“In a perfect situation, we’d have flexibility in our schedule.  Maybe that will come down the road when we have all the stadiums under our control.  Then, if we have something scheduled in September or October, then we can make that switch.”

Whew.  Thank god they’re thinking about that. Wasn’t always sure.  Hopefully, we get “down the road” fast; there’s nothing worse than watching two teams that have made the playoffs on the final weekend of the regular season when you know there’s another, hotter game being played.  Next: Continue reading

U.S. 2-2 Mexico: Losing a Tie

I’ll start with the usual caveats: I watched this with a 3-year-old distracting me throughout with puzzles, demands to play with balloons, gigantic playground balls, etc.

That said, that was one lucky tie. The U.S. squandered possession, our midfield got slaughtered, our flanks overrun, and the chances we deliberately created could be counted on one hand – and Josmer Altidore got on the end of most of them. Fortunately, Mexico continued their tradition of mentally seizing up every time they got within 30 yards of the U.S. goal…so not all was lost.

It has been sometime since the temptation struck to say we simply don’t know how to play the game. But that’s not fair. Over a few, brief spells the evolution of U.S. soccer showed, but these fleeting moments came and went too often near the center stripe and, more often still, they played out in a kind of ragged, random vibe. Worse, our composed moments featured too many long balls forward and those came to players who appeared ill-suited to cope – again, Altidore and Clint Dempsey.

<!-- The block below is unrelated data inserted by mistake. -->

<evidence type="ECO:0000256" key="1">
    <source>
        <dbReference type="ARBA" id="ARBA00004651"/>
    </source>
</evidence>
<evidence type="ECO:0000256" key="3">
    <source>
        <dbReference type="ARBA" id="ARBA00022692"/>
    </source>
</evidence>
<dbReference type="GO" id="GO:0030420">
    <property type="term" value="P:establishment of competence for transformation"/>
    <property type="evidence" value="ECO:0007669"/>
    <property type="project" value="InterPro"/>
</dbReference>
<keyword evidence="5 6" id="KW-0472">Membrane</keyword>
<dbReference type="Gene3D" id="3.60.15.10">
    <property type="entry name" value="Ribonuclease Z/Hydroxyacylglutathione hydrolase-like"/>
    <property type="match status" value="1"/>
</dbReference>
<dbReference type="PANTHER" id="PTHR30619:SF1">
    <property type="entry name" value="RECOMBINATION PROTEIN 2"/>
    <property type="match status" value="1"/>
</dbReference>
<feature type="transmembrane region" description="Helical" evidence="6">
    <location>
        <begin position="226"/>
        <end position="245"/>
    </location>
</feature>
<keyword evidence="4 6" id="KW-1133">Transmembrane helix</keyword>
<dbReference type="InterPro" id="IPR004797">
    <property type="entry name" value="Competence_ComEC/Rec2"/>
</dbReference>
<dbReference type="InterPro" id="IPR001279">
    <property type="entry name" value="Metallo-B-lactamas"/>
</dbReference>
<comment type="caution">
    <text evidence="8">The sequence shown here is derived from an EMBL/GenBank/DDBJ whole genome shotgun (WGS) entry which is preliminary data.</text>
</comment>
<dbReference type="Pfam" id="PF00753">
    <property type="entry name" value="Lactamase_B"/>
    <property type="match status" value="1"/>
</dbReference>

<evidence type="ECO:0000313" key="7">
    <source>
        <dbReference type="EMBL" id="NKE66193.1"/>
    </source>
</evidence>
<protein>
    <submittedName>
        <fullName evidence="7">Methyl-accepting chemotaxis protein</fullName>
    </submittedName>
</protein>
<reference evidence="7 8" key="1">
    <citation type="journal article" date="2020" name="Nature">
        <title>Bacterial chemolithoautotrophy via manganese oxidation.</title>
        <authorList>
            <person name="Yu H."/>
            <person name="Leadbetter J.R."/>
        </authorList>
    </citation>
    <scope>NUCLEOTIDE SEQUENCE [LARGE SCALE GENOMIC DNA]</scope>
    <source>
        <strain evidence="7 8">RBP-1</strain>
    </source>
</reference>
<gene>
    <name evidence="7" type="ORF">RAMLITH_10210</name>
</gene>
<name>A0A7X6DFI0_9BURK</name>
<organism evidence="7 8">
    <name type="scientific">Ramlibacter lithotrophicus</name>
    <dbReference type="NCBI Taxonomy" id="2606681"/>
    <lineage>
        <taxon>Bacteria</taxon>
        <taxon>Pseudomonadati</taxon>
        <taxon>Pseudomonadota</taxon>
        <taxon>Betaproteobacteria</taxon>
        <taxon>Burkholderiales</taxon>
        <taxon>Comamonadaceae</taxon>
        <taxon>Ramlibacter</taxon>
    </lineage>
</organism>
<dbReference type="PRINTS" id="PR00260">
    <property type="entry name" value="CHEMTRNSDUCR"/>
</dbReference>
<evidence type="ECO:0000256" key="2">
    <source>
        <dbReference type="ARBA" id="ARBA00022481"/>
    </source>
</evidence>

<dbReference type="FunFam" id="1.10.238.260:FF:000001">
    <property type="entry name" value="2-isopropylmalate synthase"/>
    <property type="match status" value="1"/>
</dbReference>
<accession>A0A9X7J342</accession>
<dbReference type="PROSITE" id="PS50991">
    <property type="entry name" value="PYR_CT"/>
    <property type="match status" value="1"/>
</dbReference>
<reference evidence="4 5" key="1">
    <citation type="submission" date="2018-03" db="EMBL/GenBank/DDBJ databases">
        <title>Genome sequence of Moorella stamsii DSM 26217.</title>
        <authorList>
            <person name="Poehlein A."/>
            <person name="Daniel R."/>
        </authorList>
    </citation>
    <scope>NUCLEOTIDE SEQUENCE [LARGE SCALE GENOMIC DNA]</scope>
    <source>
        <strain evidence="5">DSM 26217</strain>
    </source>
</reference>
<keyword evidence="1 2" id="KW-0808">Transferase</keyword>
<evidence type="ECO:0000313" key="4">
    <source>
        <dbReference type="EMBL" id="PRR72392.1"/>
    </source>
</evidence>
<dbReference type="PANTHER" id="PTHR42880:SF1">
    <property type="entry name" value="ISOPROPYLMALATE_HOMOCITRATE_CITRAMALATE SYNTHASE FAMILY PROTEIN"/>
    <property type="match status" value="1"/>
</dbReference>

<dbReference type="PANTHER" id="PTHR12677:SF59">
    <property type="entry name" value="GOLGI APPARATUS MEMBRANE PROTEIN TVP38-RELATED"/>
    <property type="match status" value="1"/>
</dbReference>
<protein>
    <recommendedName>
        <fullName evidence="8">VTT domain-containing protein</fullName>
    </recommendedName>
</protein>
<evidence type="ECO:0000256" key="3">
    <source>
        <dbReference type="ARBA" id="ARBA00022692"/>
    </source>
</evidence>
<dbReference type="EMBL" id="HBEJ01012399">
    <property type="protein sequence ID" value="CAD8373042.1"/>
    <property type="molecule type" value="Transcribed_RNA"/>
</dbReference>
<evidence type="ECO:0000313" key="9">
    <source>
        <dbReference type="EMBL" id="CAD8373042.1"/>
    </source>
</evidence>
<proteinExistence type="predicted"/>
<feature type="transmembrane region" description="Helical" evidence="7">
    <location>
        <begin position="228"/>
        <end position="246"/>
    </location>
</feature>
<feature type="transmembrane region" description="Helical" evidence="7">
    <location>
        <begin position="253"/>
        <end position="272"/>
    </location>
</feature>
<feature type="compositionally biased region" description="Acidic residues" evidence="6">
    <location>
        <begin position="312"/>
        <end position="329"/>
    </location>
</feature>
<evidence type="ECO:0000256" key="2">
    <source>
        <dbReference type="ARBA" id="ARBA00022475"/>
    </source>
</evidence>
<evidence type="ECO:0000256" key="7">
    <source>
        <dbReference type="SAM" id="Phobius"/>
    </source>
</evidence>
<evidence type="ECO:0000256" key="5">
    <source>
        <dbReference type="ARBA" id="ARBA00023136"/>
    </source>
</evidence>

Against that, the Mexicans displayed – to borrow a “John Harkesism” – good “characteristics”on the ball’: between better movement and sharper passing, they simply outplayed the U.S. in every meaningful aspect of outfield play (thank god for goalkeeping, right?) The most striking sequence came in the second half when four Mexican players set up an impromptu game of keep-away in the U.S. half against up to eight U.S. players. But the Mexicans’ better moments came with the simplest stuff – finding the open man in space, too often just in front of the U.S. defense. This approximates the time when my heart shrunk into my stomach and my balls lifted toward my stomach…a kind of “Oh Shit” pinch designed, perhaps, with the intention of holding the crucial pieces together until the bad stuff passed. Continue reading